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New Pulsar Emission Mechanism?

  1. Jan 7, 2010 #1
    In papers presented this week to the American Astronomical Society, Andrea Schmidt and John Singleton of Los Alamos National Laboratory provide detailed analyses of several pieces of observational data that suggest that pulsars emit the electromagnetic equivalent of the well-known "sonic boom" from accelerating supersonic aircraft. Just as the "boom" can be very loud a long way from the aircraft, the analogous signals from the pulsar remain intense over very long distances.

    Schmidt and Singleton's presentations provide strong support for a pulsar emission mechanism (the superluminal model) due to circulating polarization currents that travel faster than the speed of light. These superluminal polarization currents are disturbances in the pulsar's plasma atmosphere in which oppositely-charged particles are displaced by small amounts in opposite directions; they are induced by the neutron star's rotating magnetic field. Despite the large speed of the polarization current itself, the small displacements of the charged particles that make it up means that their velocities remain slower than light, so that Einstein's theory of Special Relativity is not violated. No laws of physics are broken in this model.

  2. jcsd
  3. Jan 9, 2010 #2
    Sigh..... I'm just waiting for this paper to be totally misinterpreted.

    It should be noted that in electromagnetic waves, it is *very common* for patterns to travel faster than light. One pretty trivial example, is imagine your television screen. It's very easy to move a dot across the screen in the screen that moves faster than light.

    The big no-no is to transmit information faster the light.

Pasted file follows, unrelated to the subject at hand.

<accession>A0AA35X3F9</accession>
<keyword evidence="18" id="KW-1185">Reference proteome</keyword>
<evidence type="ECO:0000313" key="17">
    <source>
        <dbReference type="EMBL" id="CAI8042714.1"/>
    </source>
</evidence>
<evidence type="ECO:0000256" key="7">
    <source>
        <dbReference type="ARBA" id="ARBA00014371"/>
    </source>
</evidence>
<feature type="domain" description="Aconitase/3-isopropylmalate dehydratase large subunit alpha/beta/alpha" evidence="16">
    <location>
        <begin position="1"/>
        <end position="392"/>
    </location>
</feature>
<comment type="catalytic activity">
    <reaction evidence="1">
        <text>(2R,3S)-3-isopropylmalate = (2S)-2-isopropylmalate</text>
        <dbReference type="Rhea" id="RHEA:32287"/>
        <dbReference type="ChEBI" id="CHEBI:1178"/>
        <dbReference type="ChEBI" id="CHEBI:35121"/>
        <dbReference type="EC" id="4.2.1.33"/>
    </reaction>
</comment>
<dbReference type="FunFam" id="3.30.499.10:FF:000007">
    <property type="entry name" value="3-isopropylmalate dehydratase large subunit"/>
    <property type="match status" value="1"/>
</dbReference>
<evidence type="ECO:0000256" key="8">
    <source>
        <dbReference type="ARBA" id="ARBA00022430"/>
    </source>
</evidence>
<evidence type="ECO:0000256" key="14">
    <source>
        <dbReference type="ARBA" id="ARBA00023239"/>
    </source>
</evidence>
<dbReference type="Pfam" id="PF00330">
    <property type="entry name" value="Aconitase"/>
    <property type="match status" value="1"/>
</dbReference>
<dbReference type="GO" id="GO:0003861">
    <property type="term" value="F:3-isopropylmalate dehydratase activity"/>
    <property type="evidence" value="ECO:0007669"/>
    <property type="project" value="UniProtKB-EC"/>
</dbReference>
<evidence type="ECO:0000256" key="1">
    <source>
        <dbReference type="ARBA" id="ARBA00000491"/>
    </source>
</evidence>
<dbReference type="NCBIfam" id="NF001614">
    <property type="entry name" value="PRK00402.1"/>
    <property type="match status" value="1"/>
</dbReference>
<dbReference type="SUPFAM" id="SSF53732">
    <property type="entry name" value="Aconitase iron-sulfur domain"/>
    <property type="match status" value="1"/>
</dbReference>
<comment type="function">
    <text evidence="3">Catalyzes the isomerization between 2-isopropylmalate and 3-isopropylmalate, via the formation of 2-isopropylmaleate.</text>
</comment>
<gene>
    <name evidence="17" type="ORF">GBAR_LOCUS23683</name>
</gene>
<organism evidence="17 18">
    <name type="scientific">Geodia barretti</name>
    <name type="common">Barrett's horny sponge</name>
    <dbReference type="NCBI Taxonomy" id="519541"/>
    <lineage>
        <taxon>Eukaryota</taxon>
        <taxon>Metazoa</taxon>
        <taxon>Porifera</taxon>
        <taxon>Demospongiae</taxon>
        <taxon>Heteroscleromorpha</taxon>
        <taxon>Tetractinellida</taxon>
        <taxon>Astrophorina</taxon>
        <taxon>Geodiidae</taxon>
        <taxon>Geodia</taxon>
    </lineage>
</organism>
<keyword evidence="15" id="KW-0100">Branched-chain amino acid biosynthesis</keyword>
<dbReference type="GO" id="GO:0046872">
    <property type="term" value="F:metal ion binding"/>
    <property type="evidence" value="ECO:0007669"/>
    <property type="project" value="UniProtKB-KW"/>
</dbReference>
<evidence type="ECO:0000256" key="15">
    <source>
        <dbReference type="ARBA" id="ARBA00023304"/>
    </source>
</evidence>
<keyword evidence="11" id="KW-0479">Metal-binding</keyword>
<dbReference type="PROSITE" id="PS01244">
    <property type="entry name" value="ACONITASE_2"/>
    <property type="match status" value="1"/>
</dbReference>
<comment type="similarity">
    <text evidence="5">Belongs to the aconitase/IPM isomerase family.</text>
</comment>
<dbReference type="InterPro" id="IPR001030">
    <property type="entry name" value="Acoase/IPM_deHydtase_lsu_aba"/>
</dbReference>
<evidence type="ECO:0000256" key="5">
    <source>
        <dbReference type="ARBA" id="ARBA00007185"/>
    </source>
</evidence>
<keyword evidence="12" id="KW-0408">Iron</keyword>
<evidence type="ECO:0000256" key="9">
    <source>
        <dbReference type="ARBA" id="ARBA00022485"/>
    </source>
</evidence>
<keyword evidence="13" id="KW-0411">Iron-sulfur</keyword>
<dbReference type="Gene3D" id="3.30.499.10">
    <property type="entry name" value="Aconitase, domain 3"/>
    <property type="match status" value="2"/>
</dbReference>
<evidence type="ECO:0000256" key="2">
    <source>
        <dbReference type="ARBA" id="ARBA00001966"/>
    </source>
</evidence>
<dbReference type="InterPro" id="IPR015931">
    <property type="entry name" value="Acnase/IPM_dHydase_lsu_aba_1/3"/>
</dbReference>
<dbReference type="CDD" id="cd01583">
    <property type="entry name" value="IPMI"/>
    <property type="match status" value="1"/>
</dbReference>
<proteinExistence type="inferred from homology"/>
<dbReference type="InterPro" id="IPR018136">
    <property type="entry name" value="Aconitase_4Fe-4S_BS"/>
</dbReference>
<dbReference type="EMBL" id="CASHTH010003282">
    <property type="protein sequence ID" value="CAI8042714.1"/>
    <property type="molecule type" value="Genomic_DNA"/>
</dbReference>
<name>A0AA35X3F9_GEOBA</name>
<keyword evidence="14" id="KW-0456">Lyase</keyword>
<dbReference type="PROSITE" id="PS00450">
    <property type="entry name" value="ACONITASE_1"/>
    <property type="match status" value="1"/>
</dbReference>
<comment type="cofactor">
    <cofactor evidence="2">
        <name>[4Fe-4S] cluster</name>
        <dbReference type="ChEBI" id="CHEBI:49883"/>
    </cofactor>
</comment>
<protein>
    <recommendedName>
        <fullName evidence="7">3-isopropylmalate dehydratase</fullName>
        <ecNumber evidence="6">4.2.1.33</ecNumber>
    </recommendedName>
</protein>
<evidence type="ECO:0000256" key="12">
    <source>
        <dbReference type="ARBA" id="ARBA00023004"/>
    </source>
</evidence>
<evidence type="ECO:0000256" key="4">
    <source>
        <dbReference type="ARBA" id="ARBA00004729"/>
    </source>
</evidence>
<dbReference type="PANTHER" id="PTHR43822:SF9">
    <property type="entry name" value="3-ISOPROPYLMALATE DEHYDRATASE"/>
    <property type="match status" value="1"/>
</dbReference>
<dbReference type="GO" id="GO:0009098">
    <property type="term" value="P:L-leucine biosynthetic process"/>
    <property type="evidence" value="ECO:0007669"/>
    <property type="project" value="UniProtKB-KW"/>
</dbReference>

4. Jan 14, 2010 #3
    Apparent Faster-Than-Light Pulse Propagation in Interstellar Space: A new
    probe of the Interstellar Medium

    "Radio pulsars emit regular bursts of radio radiation that propagate through the
    interstellar medium (ISM), the tenuous gas and plasma between the stars. Previously
    known dispersive properties of the ISM cause low frequency pulses to be delayed in
    time with respect to high frequency ones. This effect can be explained by the presence
    of free electrons in the medium. The ISM also contains neutral hydrogen which has a
    well known resonance at 1420.4 MHz. Electro-magnetic theory predicts that at such
    a resonance, the induced dispersive effects will be drastically different from those of
    the free electrons. Pulses traveling through a cloud of neutral hydrogen should undergo
    “anomalous dispersion,” which causes the group velocity of the medium to be larger than
    the speed of light in vacuum. This superluminal group velocity causes pulses containing
    frequencies near the resonance to arrive earlier in time with respect to other pulses.
    Hence, these pulses appear to travel faster than light.
    See http://arxiv.org/PS_cache/arxiv/pdf/0909/0909.2445v2.pdf
    Bob S
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